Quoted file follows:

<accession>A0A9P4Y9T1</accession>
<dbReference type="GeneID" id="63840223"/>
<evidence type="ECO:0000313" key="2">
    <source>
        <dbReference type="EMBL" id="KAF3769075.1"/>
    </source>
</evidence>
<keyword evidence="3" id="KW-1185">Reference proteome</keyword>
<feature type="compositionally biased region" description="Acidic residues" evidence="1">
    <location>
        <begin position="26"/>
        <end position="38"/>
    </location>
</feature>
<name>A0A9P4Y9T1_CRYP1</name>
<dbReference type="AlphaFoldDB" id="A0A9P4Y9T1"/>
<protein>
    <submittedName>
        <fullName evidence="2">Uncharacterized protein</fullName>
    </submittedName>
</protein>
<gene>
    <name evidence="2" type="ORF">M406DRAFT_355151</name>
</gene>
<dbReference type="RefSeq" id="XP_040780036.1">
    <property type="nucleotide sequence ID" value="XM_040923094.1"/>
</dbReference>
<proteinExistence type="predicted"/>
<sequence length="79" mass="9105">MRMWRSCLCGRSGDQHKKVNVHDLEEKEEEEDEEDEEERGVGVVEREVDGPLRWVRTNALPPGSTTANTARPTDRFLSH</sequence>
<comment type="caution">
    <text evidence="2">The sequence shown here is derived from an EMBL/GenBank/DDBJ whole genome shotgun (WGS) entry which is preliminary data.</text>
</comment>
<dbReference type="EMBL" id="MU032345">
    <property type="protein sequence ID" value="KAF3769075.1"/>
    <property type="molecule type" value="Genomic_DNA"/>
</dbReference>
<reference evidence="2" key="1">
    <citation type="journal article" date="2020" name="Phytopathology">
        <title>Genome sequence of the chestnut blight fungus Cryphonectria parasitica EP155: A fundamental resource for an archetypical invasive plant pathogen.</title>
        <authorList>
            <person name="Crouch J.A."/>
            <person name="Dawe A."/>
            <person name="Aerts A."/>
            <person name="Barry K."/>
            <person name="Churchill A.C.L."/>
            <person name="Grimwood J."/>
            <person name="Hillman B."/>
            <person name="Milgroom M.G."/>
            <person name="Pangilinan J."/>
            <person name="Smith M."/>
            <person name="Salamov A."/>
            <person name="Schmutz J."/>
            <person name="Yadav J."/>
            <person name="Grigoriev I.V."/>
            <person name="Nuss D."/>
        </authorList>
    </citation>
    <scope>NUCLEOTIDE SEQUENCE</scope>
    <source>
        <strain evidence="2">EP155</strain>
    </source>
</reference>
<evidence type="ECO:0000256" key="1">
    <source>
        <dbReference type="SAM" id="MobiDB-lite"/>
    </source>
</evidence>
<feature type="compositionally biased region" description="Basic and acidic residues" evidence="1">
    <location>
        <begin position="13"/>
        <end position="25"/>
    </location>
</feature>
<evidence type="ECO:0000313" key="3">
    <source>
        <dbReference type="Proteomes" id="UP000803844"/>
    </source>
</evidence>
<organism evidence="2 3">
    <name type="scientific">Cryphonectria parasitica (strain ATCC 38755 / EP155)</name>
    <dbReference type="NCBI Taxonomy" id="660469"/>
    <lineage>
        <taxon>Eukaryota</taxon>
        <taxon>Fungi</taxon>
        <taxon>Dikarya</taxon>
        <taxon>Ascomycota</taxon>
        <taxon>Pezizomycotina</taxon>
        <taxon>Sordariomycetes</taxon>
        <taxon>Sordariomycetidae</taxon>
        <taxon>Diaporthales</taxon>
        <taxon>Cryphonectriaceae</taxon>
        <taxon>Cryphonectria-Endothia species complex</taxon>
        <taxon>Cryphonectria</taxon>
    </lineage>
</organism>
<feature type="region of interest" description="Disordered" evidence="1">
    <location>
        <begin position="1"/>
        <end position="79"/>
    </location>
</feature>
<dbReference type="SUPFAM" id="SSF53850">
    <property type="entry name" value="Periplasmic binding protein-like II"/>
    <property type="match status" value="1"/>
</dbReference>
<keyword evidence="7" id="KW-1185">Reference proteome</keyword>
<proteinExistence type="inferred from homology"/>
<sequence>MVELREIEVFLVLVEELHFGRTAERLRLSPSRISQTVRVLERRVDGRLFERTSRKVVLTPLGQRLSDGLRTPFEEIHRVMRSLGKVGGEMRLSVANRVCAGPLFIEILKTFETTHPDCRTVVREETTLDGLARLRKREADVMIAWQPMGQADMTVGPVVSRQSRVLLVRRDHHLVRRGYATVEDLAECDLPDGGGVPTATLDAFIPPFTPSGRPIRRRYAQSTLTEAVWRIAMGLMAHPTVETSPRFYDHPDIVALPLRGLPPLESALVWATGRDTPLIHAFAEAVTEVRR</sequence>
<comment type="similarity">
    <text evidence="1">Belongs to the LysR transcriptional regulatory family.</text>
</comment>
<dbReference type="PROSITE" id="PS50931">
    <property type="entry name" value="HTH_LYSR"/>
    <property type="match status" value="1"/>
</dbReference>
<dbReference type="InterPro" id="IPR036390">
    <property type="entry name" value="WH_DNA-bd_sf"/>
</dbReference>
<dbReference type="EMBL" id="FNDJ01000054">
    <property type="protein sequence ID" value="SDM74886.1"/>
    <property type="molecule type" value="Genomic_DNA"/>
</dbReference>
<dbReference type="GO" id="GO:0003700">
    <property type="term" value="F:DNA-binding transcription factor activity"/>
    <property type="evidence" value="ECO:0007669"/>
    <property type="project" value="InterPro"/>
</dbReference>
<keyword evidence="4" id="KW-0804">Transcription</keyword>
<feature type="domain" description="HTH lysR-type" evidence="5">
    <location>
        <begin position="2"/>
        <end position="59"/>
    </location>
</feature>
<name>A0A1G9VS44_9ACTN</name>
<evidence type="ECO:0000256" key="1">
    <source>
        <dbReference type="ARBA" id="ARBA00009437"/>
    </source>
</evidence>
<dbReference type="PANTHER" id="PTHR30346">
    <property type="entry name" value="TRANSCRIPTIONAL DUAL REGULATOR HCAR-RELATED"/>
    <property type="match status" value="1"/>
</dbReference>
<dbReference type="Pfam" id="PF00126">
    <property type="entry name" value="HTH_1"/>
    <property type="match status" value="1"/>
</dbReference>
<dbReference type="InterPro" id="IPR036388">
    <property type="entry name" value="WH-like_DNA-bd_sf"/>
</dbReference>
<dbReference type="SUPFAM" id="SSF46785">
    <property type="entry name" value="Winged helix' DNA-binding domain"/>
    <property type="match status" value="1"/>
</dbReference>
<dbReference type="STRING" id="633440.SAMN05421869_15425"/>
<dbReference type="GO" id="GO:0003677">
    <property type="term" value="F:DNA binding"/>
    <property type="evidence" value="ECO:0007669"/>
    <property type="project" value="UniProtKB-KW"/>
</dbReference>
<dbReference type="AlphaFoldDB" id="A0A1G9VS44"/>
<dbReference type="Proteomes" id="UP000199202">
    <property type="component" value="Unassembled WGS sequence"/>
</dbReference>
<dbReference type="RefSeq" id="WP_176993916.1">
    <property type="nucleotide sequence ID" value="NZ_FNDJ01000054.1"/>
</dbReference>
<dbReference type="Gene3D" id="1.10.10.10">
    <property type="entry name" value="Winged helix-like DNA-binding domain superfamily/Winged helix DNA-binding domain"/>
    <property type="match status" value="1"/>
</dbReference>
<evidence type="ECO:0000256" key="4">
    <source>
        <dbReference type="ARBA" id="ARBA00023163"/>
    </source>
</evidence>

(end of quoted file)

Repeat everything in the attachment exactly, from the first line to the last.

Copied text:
<accession>A0A9P4Y9T1</accession>
<dbReference type="GeneID" id="63840223"/>
<evidence type="ECO:0000313" key="2">
    <source>
        <dbReference type="EMBL" id="KAF3769075.1"/>
    </source>
</evidence>
<keyword evidence="3" id="KW-1185">Reference proteome</keyword>
<feature type="compositionally biased region" description="Acidic residues" evidence="1">
    <location>
        <begin position="26"/>
        <end position="38"/>
    </location>
</feature>
<name>A0A9P4Y9T1_CRYP1</name>
<dbReference type="AlphaFoldDB" id="A0A9P4Y9T1"/>
<protein>
    <submittedName>
        <fullName evidence="2">Uncharacterized protein</fullName>
    </submittedName>
</protein>
<gene>
    <name evidence="2" type="ORF">M406DRAFT_355151</name>
</gene>
<dbReference type="RefSeq" id="XP_040780036.1">
    <property type="nucleotide sequence ID" value="XM_040923094.1"/>
</dbReference>
<proteinExistence type="predicted"/>
<sequence length="79" mass="9105">MRMWRSCLCGRSGDQHKKVNVHDLEEKEEEEDEEDEEERGVGVVEREVDGPLRWVRTNALPPGSTTANTARPTDRFLSH</sequence>
<comment type="caution">
    <text evidence="2">The sequence shown here is derived from an EMBL/GenBank/DDBJ whole genome shotgun (WGS) entry which is preliminary data.</text>
</comment>
<dbReference type="EMBL" id="MU032345">
    <property type="protein sequence ID" value="KAF3769075.1"/>
    <property type="molecule type" value="Genomic_DNA"/>
</dbReference>
<reference evidence="2" key="1">
    <citation type="journal article" date="2020" name="Phytopathology">
        <title>Genome sequence of the chestnut blight fungus Cryphonectria parasitica EP155: A fundamental resource for an archetypical invasive plant pathogen.</title>
        <authorList>
            <person name="Crouch J.A."/>
            <person name="Dawe A."/>
            <person name="Aerts A."/>
            <person name="Barry K."/>
            <person name="Churchill A.C.L."/>
            <person name="Grimwood J."/>
            <person name="Hillman B."/>
            <person name="Milgroom M.G."/>
            <person name="Pangilinan J."/>
            <person name="Smith M."/>
            <person name="Salamov A."/>
            <person name="Schmutz J."/>
            <person name="Yadav J."/>
            <person name="Grigoriev I.V."/>
            <person name="Nuss D."/>
        </authorList>
    </citation>
    <scope>NUCLEOTIDE SEQUENCE</scope>
    <source>
        <strain evidence="2">EP155</strain>
    </source>
</reference>
<evidence type="ECO:0000256" key="1">
    <source>
        <dbReference type="SAM" id="MobiDB-lite"/>
    </source>
</evidence>
<feature type="compositionally biased region" description="Basic and acidic residues" evidence="1">
    <location>
        <begin position="13"/>
        <end position="25"/>
    </location>
</feature>
<evidence type="ECO:0000313" key="3">
    <source>
        <dbReference type="Proteomes" id="UP000803844"/>
    </source>
</evidence>
<organism evidence="2 3">
    <name type="scientific">Cryphonectria parasitica (strain ATCC 38755 / EP155)</name>
    <dbReference type="NCBI Taxonomy" id="660469"/>
    <lineage>
        <taxon>Eukaryota</taxon>
        <taxon>Fungi</taxon>
        <taxon>Dikarya</taxon>
        <taxon>Ascomycota</taxon>
        <taxon>Pezizomycotina</taxon>
        <taxon>Sordariomycetes</taxon>
        <taxon>Sordariomycetidae</taxon>
        <taxon>Diaporthales</taxon>
        <taxon>Cryphonectriaceae</taxon>
        <taxon>Cryphonectria-Endothia species complex</taxon>
        <taxon>Cryphonectria</taxon>
    </lineage>
</organism>
<feature type="region of interest" description="Disordered" evidence="1">
    <location>
        <begin position="1"/>
        <end position="79"/>
    </location>
</feature>
<dbReference type="SUPFAM" id="SSF53850">
    <property type="entry name" value="Periplasmic binding protein-like II"/>
    <property type="match status" value="1"/>
</dbReference>
<keyword evidence="7" id="KW-1185">Reference proteome</keyword>
<proteinExistence type="inferred from homology"/>
<sequence>MVELREIEVFLVLVEELHFGRTAERLRLSPSRISQTVRVLERRVDGRLFERTSRKVVLTPLGQRLSDGLRTPFEEIHRVMRSLGKVGGEMRLSVANRVCAGPLFIEILKTFETTHPDCRTVVREETTLDGLARLRKREADVMIAWQPMGQADMTVGPVVSRQSRVLLVRRDHHLVRRGYATVEDLAECDLPDGGGVPTATLDAFIPPFTPSGRPIRRRYAQSTLTEAVWRIAMGLMAHPTVETSPRFYDHPDIVALPLRGLPPLESALVWATGRDTPLIHAFAEAVTEVRR</sequence>
<comment type="similarity">
    <text evidence="1">Belongs to the LysR transcriptional regulatory family.</text>
</comment>
<dbReference type="PROSITE" id="PS50931">
    <property type="entry name" value="HTH_LYSR"/>
    <property type="match status" value="1"/>
</dbReference>
<dbReference type="InterPro" id="IPR036390">
    <property type="entry name" value="WH_DNA-bd_sf"/>
</dbReference>
<dbReference type="EMBL" id="FNDJ01000054">
    <property type="protein sequence ID" value="SDM74886.1"/>
    <property type="molecule type" value="Genomic_DNA"/>
</dbReference>
<dbReference type="GO" id="GO:0003700">
    <property type="term" value="F:DNA-binding transcription factor activity"/>
    <property type="evidence" value="ECO:0007669"/>
    <property type="project" value="InterPro"/>
</dbReference>
<keyword evidence="4" id="KW-0804">Transcription</keyword>
<feature type="domain" description="HTH lysR-type" evidence="5">
    <location>
        <begin position="2"/>
        <end position="59"/>
    </location>
</feature>
<name>A0A1G9VS44_9ACTN</name>
<evidence type="ECO:0000256" key="1">
    <source>
        <dbReference type="ARBA" id="ARBA00009437"/>
    </source>
</evidence>
<dbReference type="PANTHER" id="PTHR30346">
    <property type="entry name" value="TRANSCRIPTIONAL DUAL REGULATOR HCAR-RELATED"/>
    <property type="match status" value="1"/>
</dbReference>
<dbReference type="Pfam" id="PF00126">
    <property type="entry name" value="HTH_1"/>
    <property type="match status" value="1"/>
</dbReference>
<dbReference type="InterPro" id="IPR036388">
    <property type="entry name" value="WH-like_DNA-bd_sf"/>
</dbReference>
<dbReference type="SUPFAM" id="SSF46785">
    <property type="entry name" value="Winged helix' DNA-binding domain"/>
    <property type="match status" value="1"/>
</dbReference>
<dbReference type="STRING" id="633440.SAMN05421869_15425"/>
<dbReference type="GO" id="GO:0003677">
    <property type="term" value="F:DNA binding"/>
    <property type="evidence" value="ECO:0007669"/>
    <property type="project" value="UniProtKB-KW"/>
</dbReference>
<dbReference type="AlphaFoldDB" id="A0A1G9VS44"/>
<dbReference type="Proteomes" id="UP000199202">
    <property type="component" value="Unassembled WGS sequence"/>
</dbReference>
<dbReference type="RefSeq" id="WP_176993916.1">
    <property type="nucleotide sequence ID" value="NZ_FNDJ01000054.1"/>
</dbReference>
<dbReference type="Gene3D" id="1.10.10.10">
    <property type="entry name" value="Winged helix-like DNA-binding domain superfamily/Winged helix DNA-binding domain"/>
    <property type="match status" value="1"/>
</dbReference>
<evidence type="ECO:0000256" key="4">
    <source>
        <dbReference type="ARBA" id="ARBA00023163"/>
    </source>
</evidence>